The tool of the present invention can also be employed to splice fence wire or to attach fence wire to a fence post. The method for attaching a first wire to another wire or a fence post comprises inserting an end of the first wire into an end opening of a tubular shaft of a hand tool and retaining the other wire or fence post in a stationary position while bending the end of the first wire around the other wire or fence post to the extent that the first wire remains attached to the second wire or fence post. To complete the splice the procedure can be repeated on and end of the second wire.
The first wire can be bent at least 180°, preferably at least 360° and more preferably at least 720°. Corresponding bending or coiling can also be employed on an end of the second wire if a splice is contemplated. If a splice is not contemplated, coiling the end of the first wire around a running length of a second wire completes the attachment.
FIG. 1 is a perspective view of an embodiment of the clip wire bending tool having a straight shaft.
FIG. 2 is a perspective view of an embodiment of the clip wire bending tool having a shaft bent at 90°.
FIG. 3 is a perspective view of an embodiment of the clip wire bending tool having a shaft bent at an angle of from 45° to 135°.
FIG. 4 shows the positioning of the tool at the ends of a clip wire to attach a fence wire to a fence post.
FIG. 5 shows the bending of the clip wire to attach the fence wire to the fence post.
FIG. 6 shows the positioning of the tool to bend a woven fence wire around a round fence post.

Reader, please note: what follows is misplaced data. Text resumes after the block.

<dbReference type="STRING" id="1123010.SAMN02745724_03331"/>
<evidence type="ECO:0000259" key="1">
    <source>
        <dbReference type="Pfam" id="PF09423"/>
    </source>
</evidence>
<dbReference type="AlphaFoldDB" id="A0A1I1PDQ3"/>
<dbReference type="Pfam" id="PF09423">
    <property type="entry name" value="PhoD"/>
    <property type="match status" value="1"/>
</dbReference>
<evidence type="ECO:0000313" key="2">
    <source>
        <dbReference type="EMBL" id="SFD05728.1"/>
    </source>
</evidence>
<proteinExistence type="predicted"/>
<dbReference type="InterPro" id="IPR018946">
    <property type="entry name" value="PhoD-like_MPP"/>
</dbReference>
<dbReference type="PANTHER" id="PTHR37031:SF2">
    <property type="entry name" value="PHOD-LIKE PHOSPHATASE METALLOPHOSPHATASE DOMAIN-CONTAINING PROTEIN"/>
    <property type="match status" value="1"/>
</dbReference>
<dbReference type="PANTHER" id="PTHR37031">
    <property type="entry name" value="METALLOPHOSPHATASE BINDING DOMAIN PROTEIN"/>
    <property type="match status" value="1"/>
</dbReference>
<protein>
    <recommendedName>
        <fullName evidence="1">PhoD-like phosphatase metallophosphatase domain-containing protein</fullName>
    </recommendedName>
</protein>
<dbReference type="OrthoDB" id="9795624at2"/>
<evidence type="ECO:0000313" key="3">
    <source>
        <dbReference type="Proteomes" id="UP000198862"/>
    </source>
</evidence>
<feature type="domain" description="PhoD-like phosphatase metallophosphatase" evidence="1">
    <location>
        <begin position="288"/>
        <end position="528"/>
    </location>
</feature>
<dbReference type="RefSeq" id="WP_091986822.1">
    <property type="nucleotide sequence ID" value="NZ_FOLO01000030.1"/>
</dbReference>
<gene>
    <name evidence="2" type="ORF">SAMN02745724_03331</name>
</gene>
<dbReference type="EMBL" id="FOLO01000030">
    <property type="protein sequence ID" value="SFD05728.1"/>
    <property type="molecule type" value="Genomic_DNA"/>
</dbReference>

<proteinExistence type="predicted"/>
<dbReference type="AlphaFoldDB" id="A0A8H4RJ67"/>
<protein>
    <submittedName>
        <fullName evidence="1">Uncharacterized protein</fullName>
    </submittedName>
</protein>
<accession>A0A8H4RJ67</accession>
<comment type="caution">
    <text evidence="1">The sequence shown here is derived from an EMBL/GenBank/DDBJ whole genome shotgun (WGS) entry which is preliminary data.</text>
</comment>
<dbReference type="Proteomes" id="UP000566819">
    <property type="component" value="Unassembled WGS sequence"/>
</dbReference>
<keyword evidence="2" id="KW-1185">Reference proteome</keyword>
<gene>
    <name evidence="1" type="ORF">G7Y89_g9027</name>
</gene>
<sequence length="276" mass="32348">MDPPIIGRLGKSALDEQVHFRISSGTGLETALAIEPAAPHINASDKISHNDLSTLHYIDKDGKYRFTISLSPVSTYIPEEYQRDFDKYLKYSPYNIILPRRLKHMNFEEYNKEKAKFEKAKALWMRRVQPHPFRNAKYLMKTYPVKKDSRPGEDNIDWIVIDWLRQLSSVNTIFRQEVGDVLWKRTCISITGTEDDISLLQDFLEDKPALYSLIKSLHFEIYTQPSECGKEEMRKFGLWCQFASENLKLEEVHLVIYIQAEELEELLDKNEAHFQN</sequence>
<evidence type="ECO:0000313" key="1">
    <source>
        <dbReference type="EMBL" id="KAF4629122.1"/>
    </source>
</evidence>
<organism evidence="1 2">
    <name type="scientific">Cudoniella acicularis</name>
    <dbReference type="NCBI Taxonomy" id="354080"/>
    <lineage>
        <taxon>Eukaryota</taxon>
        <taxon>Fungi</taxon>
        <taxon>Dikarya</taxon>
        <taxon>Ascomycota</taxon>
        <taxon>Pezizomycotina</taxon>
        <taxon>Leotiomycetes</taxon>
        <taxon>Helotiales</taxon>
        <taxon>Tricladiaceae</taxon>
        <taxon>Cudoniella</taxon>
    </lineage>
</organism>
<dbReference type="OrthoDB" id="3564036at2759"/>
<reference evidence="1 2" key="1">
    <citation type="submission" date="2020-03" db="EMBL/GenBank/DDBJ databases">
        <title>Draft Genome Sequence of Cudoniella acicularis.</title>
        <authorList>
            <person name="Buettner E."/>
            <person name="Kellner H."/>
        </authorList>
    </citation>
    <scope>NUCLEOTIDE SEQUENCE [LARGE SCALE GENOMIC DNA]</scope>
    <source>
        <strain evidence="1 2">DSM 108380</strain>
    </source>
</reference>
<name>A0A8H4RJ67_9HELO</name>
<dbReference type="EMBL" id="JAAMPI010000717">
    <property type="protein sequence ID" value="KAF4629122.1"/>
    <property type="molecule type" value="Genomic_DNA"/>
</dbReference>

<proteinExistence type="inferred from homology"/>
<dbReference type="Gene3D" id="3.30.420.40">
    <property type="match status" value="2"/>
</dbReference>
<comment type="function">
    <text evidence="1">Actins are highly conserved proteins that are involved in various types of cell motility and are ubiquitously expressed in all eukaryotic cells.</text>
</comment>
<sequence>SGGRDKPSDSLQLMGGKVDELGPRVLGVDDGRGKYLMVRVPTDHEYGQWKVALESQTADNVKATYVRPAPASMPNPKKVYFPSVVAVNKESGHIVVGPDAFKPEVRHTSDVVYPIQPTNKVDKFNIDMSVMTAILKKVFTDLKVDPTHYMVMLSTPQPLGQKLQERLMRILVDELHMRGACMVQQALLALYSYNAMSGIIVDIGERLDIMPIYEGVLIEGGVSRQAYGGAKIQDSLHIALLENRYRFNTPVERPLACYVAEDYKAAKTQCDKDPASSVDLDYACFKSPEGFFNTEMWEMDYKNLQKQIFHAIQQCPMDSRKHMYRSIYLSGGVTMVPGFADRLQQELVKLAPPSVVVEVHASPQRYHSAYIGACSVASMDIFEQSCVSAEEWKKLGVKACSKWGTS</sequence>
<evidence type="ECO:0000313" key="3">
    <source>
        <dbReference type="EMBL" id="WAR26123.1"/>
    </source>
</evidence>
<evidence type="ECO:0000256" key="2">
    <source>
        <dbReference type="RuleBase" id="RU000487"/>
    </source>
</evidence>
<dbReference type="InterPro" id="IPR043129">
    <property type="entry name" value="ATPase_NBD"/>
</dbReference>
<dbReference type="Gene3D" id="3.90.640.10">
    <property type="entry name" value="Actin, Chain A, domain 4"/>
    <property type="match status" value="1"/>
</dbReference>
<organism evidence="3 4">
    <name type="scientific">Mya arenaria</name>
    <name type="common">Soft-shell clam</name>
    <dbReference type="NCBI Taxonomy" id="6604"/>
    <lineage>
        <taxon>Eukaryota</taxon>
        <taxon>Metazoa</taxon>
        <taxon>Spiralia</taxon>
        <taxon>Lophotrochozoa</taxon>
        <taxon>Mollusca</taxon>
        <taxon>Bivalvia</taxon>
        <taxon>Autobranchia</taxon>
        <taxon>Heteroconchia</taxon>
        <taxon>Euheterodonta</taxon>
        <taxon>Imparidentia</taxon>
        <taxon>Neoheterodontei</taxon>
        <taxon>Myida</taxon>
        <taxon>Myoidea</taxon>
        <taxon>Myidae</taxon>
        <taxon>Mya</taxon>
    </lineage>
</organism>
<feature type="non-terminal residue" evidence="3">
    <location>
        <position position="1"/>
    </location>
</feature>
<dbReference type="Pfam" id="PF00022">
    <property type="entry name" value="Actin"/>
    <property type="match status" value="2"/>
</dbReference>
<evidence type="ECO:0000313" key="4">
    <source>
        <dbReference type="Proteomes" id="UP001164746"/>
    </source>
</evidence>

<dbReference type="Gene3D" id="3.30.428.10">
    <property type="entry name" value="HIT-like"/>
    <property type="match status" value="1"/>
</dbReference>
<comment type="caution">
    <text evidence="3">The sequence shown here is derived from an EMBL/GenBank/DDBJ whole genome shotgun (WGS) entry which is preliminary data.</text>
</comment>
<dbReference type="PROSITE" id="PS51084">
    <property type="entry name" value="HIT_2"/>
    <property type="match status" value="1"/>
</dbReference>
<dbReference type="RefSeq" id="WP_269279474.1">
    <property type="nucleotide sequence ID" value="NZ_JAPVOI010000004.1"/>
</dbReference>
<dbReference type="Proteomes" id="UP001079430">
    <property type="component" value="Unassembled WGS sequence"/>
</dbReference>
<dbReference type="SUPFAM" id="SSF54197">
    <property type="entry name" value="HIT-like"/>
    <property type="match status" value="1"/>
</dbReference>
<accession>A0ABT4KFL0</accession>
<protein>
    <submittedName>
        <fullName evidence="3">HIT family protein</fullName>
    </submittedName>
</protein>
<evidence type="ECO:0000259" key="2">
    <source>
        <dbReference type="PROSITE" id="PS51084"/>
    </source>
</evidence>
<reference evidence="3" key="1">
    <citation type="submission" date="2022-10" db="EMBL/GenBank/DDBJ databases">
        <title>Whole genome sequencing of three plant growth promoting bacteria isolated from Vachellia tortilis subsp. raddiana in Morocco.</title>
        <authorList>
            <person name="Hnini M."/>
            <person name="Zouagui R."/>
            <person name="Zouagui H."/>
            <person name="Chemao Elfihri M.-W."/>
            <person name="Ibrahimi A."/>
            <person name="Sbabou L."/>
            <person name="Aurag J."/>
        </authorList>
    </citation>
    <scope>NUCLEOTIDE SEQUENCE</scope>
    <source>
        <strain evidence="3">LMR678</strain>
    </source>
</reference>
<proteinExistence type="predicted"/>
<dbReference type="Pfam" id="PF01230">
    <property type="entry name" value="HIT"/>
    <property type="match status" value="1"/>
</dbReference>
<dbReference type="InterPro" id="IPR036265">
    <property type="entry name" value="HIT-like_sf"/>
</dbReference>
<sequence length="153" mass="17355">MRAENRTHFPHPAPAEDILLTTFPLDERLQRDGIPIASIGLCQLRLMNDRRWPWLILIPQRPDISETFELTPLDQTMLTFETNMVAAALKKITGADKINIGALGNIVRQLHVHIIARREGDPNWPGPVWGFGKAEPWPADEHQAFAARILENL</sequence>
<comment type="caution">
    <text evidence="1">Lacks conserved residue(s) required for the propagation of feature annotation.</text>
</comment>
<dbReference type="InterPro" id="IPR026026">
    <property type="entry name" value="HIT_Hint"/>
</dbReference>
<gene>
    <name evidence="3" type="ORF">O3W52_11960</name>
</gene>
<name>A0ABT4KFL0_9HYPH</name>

FIG. 7 shows the positioning of the tool preparatory to splicing the wires of a woven fence.
The primary embodiment of the hand tool of this invention is generally designated by the reference numeral 20 in FIGS. 1, 4, 5, 6, and 7. The tool 20 is made from a handle 22 and a shaft 24. The handle is about 4 inches long and an inch and a half in diameter. The shaft 24 has a diameter of about 3/16th of an inch and extends from the handle 22 about an inch and a quarter. The shaft 24 has a tubular opening 26 extending into the shaft for the insertion of an end 28 or 30 of clip wire 32 (see FIG. 4). Clip wire 32 has a diameter of approximately 1/16th of an inch and the tubular opening 26 has a diameter of approximately 3/32nds of an inch to accommodate the clip wire 32. Preferrably the opening 26 extends an inch into the shaft.
When an end 28 or 30 of clip wire 32 is inaccessible with tool 20 a modified tool of the configurations shown in FIGS. 2 and 3 can be used. The tool of FIG. 2 is generally designated by the reference numeral 34. The tool 34 has the same design handle 22 as tool 20. The shaft 36 of tool 34 is bent at a 90° angle 38. This 90° angle 38 allows easier access to clip ends 28 and 30 when the clip ends are on the opposite side of a fence and pointed away from the person attaching the clips. This is particularly true for a woven fence where access to the clip ends is limited.